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Rattlesnake Tale

Rick Scheideman, 2007

 

 

The snow arrived early last winter. Two days after Thanksgiving the first northern snow swept the Golden valley that lies between Lookout Mountain on the west and the twin Table Mountains to the east. Ten days later a blizzard suffocated the town in twenty-two inches of snow. It took several hours of two days to make the alley passable from our red front door to the plowed street half an alley away.

Our carriage house stood midway in the alley. We called it a carriage house because it sounded quaint, maybe part of an estate rather that what it was, a studio apartment hunkered over a garage. Friends nodded approval that our move was into a carriage house. After a year, we dropped the affectation. Apart from the bathroom, our nest consisted of one large room, snug, airy, and light from five large windows. No walls or doors (save the bathroom) cluttered our home.  We called out to each other, “Going to the dining room now,” and walked the five steps to the table in the same room as the bed, couch, comfy chair, and kitchen. After a period of adjustment, we agreed that the place fit us well.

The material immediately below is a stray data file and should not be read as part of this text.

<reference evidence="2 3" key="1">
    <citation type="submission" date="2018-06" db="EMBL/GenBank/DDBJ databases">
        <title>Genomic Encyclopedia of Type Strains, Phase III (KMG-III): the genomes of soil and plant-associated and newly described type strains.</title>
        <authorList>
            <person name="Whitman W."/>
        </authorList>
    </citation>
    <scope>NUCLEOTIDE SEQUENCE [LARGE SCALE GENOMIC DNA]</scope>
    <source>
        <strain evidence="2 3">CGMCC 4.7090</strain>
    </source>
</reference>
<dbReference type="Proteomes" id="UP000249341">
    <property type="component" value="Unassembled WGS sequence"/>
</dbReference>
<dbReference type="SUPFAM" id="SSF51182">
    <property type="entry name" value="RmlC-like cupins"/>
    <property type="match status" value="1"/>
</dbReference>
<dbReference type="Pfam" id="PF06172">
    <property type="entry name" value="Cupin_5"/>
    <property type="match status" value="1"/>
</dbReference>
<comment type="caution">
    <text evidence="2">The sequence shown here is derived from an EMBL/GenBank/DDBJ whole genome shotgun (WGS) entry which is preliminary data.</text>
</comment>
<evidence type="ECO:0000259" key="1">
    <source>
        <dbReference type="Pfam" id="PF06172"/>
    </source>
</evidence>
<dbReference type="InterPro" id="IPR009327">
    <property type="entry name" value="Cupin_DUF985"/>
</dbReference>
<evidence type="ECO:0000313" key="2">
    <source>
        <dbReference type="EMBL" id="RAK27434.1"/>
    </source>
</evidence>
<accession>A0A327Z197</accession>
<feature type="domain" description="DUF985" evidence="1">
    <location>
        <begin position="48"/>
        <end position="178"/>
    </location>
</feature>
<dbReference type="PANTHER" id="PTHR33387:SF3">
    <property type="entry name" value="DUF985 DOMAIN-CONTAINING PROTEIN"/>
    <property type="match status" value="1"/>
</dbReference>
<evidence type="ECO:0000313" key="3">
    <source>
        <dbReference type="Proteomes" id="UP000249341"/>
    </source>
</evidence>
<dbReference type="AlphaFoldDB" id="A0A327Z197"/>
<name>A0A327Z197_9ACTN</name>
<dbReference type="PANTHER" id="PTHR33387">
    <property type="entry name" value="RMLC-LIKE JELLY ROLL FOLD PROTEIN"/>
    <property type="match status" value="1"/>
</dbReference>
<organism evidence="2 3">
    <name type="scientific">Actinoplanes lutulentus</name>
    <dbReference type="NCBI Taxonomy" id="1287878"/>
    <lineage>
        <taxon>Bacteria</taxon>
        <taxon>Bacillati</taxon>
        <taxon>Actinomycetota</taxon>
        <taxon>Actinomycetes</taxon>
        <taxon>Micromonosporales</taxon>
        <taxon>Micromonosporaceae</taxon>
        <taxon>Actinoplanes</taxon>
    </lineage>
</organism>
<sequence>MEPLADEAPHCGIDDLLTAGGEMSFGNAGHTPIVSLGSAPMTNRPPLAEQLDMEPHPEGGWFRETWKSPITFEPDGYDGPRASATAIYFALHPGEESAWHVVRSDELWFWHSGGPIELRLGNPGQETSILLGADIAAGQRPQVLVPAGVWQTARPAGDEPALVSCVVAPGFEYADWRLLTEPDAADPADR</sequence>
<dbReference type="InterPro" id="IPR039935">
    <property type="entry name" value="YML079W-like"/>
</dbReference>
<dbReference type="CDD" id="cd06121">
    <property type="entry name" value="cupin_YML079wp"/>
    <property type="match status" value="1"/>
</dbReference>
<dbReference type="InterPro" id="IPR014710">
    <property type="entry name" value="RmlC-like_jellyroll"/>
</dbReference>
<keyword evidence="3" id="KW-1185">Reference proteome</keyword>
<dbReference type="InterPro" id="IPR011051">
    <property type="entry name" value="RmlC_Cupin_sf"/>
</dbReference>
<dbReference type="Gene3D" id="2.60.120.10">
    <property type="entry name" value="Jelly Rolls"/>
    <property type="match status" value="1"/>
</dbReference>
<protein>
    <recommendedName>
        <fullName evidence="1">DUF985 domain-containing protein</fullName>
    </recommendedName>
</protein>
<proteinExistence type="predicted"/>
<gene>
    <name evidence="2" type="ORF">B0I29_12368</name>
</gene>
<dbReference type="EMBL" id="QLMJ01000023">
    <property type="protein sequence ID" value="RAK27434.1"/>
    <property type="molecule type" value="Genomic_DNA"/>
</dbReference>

Our pastime for all seasons was simple. The upholstered couch was short, almost a loveseat, but amply cushioned. Kimberly would sit with her back against one end with both legs stretched out, her bare feet on my lap. She enjoys her feet messaged or just held. We would read. Sometimes, with books pressed against our bellies, thoughts grew into conversations. At other times we gazed out the window into early evening at the large maple tree across the alleyway in the neighbor’s backyard. Fading sunlight flickered through the leaves. Hand-in-hand we lingered speechless at the remnants of the day.